May 16, 2023
— Everyone gets a double major: engineering and history. That’s it. That’s all we offer. There are some required history survey courses that you take in a sequence, and then a bunch of electives. The capstone is probably a history of technology course, but it comes after and in addition to the macro- and micro-histories you’ve been studying all along. You wouldn’t have to do a bunch of integrated “context and ethics” in a technology course if you just said: Everybody studies these two things, period. There’s no complementary “rounding out” in some vague hand-wavey form. You just don’t get prepared unless you have history, full stop.
— Everyone does a 2 + 1 + 2. Instead of students cycling out from liberal arts colleges to engineering programs for a year, it’s the opposite: You come to engineering school, spin out for a deep immersion in a liberal arts environment, maybe one that also serves as your study abroad, then come back and finish.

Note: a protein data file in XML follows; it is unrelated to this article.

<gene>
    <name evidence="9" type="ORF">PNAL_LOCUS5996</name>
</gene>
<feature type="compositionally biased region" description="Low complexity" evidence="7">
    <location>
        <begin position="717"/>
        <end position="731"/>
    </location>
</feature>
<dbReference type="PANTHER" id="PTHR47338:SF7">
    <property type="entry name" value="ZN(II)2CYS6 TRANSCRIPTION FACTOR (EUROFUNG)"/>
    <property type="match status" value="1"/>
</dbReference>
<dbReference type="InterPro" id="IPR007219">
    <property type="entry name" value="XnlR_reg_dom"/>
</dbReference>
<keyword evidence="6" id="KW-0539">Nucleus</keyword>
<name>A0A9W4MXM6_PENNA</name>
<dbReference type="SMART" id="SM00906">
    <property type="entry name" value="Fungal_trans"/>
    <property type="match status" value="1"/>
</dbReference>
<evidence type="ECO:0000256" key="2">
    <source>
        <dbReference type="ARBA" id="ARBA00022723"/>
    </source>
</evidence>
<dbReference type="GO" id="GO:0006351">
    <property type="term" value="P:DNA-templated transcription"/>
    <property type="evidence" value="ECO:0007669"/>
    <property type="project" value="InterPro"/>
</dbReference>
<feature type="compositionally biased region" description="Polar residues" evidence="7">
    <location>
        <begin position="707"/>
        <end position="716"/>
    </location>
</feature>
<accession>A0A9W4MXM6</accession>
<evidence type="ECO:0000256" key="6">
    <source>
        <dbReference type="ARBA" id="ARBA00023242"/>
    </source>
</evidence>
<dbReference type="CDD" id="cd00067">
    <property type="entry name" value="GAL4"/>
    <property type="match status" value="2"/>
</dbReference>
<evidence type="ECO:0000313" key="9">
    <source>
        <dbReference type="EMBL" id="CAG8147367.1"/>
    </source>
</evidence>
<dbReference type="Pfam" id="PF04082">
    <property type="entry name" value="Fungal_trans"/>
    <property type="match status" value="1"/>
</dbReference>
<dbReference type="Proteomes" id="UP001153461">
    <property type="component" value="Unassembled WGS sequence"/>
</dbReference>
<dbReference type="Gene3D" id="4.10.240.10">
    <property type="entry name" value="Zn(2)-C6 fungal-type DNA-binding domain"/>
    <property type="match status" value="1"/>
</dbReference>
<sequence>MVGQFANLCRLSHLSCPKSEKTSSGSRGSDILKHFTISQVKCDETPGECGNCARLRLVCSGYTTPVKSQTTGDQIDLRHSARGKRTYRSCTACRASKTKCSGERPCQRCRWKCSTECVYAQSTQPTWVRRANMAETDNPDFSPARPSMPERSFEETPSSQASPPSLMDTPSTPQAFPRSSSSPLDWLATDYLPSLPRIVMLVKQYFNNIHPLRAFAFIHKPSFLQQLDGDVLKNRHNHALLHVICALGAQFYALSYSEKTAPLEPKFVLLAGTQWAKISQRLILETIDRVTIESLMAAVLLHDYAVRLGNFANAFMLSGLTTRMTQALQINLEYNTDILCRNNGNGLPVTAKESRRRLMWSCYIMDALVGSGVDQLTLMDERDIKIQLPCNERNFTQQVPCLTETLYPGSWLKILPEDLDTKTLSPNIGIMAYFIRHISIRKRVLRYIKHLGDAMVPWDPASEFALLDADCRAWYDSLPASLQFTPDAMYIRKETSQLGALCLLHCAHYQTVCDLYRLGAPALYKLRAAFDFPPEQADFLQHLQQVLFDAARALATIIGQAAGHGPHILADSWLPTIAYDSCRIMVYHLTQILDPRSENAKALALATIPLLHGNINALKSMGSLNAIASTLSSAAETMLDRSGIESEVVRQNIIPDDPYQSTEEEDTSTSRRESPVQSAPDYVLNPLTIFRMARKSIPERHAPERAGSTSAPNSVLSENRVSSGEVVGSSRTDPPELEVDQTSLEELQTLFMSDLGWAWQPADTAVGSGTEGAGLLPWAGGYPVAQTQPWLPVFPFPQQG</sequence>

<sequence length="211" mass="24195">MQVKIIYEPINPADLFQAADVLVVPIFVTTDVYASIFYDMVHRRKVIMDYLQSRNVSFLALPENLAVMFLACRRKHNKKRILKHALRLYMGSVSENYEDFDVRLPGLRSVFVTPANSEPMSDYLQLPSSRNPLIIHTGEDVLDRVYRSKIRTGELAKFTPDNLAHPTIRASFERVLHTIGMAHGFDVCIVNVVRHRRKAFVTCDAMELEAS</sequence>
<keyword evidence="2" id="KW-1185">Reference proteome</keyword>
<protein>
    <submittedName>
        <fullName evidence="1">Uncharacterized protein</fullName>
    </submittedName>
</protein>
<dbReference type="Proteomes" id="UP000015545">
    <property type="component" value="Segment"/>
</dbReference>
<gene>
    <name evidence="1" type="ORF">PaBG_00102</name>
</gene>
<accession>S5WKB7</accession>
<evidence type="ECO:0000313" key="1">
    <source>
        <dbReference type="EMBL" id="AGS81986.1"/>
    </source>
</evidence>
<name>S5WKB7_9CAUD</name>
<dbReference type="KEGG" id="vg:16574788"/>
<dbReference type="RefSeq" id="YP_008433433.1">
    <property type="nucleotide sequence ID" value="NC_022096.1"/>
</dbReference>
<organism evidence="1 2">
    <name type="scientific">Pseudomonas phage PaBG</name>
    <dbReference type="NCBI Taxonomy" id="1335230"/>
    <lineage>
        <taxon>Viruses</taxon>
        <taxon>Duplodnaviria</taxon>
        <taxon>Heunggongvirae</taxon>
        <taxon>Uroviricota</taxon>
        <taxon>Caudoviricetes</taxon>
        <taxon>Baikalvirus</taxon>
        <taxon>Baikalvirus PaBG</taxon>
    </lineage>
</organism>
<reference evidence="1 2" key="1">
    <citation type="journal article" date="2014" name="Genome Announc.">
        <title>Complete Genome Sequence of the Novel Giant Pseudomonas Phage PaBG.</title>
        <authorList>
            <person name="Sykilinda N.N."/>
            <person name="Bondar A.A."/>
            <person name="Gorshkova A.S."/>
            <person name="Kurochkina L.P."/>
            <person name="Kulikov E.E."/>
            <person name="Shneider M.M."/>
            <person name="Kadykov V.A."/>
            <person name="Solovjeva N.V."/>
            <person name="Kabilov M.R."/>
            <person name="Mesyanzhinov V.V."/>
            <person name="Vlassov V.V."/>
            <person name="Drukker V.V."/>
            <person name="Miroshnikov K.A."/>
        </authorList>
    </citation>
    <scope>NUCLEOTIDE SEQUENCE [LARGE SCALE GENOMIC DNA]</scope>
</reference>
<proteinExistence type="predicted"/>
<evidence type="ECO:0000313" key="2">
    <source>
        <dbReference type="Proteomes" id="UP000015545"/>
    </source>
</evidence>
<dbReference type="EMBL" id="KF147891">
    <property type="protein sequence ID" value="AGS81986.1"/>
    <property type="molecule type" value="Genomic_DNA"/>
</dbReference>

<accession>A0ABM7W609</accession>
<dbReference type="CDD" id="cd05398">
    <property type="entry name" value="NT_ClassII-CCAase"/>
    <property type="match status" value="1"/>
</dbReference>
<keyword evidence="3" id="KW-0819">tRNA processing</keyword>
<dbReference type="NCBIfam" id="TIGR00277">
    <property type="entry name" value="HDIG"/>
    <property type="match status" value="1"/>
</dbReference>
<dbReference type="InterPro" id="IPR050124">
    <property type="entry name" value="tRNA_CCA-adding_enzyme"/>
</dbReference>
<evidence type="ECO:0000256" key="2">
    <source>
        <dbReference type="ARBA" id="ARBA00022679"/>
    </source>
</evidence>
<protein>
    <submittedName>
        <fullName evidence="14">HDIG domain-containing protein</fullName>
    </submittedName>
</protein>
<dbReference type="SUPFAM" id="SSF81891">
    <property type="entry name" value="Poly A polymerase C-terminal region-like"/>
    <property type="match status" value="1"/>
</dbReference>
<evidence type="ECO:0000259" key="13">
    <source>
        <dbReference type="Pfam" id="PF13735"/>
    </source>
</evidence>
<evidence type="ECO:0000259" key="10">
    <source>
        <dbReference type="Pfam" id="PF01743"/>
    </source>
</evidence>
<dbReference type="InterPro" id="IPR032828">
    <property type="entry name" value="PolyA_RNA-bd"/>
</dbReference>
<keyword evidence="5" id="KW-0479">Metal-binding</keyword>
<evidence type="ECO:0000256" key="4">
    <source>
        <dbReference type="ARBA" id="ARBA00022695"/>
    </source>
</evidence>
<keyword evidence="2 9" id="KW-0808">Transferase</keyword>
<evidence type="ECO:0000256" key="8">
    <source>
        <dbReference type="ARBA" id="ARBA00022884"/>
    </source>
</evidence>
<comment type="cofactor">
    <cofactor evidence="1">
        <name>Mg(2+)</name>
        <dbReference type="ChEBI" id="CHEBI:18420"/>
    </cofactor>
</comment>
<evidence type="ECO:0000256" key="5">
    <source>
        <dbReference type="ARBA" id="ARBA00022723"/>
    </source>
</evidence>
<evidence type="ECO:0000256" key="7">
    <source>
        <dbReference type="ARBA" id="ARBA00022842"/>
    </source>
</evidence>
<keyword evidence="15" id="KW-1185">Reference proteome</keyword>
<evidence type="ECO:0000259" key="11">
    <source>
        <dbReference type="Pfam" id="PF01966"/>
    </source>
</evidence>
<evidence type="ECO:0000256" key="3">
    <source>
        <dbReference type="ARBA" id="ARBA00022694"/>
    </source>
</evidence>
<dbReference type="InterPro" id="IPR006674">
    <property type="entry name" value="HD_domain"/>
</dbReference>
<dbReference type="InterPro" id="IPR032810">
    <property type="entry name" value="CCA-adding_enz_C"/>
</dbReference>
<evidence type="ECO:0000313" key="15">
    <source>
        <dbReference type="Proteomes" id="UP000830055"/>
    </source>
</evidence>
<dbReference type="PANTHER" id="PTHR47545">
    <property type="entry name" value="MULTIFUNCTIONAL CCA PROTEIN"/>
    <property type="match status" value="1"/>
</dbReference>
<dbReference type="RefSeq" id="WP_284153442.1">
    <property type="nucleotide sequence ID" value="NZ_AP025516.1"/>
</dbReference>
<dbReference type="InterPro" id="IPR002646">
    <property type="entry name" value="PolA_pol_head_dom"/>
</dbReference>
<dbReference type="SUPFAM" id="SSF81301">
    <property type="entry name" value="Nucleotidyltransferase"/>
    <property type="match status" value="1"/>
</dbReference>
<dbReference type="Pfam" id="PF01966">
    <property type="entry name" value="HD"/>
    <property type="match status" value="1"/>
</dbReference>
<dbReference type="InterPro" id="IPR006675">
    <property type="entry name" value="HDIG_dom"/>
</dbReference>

— Everyone gets an engineering degree, but the other requirement is a Cultural Life Program, such as the one at Furman. Over four years you attend lectures, concerts, and museum exhibitions, a lot of which are your choosing, but they add up to something like 60 hours of cultural education and a required thesis course.
— Optional one-year MA in Technology in Public Life to tack on at the end.
— Gap year in classics as a required preparatory experience before you start. Establish shared terms, historical eras, key concepts that appear in any ethics-minded curricula once technical education begins.
And so forth. How will they be prepared, you ask? Ask these three graduates of St. John’s College—where everybody studies math and science and classics and philosophy and literature and music, all in nearly lock-step sequence—how they founded an AI startup. It’s not the tech that’s hard.